Far less, I'd argue, did they need this particular editor to notice them. There may be one or two you wouldn't have chosen, had you been editing; there may be one or two I would have chosen differently if the circumstances under which I chose had been different - if I'd read certain stories in some other order or in some other room or mood. If I'd read them all at 5 P.M. on a sunny day, for example. Well, yes. But since I've come to the end of this process with these twenty on my list, it seems to me that they were the inevitable twenty. And having now reread them several times over as a collection, I've confirmed that, for myself anyway.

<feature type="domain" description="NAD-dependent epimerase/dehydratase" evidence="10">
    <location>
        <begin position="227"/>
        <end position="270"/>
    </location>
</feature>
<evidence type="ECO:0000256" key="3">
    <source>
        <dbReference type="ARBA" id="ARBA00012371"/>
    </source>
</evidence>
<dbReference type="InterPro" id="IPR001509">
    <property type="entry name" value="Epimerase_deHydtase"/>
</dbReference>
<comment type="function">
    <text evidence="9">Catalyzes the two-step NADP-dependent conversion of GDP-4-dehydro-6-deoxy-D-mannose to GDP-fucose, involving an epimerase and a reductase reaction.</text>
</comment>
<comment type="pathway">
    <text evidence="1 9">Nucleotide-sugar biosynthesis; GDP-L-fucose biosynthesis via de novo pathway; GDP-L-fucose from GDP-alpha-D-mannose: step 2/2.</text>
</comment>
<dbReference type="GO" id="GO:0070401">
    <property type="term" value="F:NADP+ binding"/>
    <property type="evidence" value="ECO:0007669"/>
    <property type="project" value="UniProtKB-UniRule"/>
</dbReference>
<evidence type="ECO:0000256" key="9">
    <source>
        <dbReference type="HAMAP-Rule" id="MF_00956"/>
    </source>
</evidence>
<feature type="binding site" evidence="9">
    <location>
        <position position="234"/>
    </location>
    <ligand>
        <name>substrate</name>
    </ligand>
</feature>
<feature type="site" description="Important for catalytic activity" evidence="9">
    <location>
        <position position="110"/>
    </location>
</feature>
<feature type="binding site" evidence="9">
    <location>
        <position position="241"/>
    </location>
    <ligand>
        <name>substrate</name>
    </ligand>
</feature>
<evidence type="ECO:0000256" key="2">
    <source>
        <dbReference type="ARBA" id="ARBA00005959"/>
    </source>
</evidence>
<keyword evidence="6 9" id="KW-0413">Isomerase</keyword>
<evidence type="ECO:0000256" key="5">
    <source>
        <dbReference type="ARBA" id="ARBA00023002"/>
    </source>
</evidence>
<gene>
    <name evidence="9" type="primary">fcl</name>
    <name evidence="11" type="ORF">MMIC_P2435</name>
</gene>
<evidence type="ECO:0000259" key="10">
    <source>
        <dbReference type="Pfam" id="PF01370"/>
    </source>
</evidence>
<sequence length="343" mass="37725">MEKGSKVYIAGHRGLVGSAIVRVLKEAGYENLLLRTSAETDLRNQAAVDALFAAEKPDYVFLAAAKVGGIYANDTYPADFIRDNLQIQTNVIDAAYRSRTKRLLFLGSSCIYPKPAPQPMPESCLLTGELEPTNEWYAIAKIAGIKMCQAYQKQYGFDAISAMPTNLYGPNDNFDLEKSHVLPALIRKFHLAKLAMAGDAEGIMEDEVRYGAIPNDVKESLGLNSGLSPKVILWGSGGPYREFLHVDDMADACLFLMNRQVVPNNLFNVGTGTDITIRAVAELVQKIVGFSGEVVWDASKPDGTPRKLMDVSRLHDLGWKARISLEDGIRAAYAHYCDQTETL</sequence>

And confirmed something else. These stories arrived in my life at an odd time. I'd been working for six months on a nonfiction book, my first ever; then, seconds after I turned that in, I was sent on the road to flog the novel I'd finished months earlier. By the end of the tour I hadn't written fiction in almost a year, and sometimes I thought that if one more sweetly inquisitive aspiring writer asked me where I got my ideas from, I'd cry out, "Oh God, I don't know. How would I know?" and exit stage left. I didn't do that. I hope I wouldn't do that; but it felt as though these stories arrived in the nick of time to make me believe again in that place - the place where ideas come from - and to teach me once more what we read fiction for. I'm grateful.
Excerpted from The Best AMERICAN SHORT STORIES 2002 by Sue Miller with Katrina Kenison Copyright © 2002 by Houghton Mifflin Company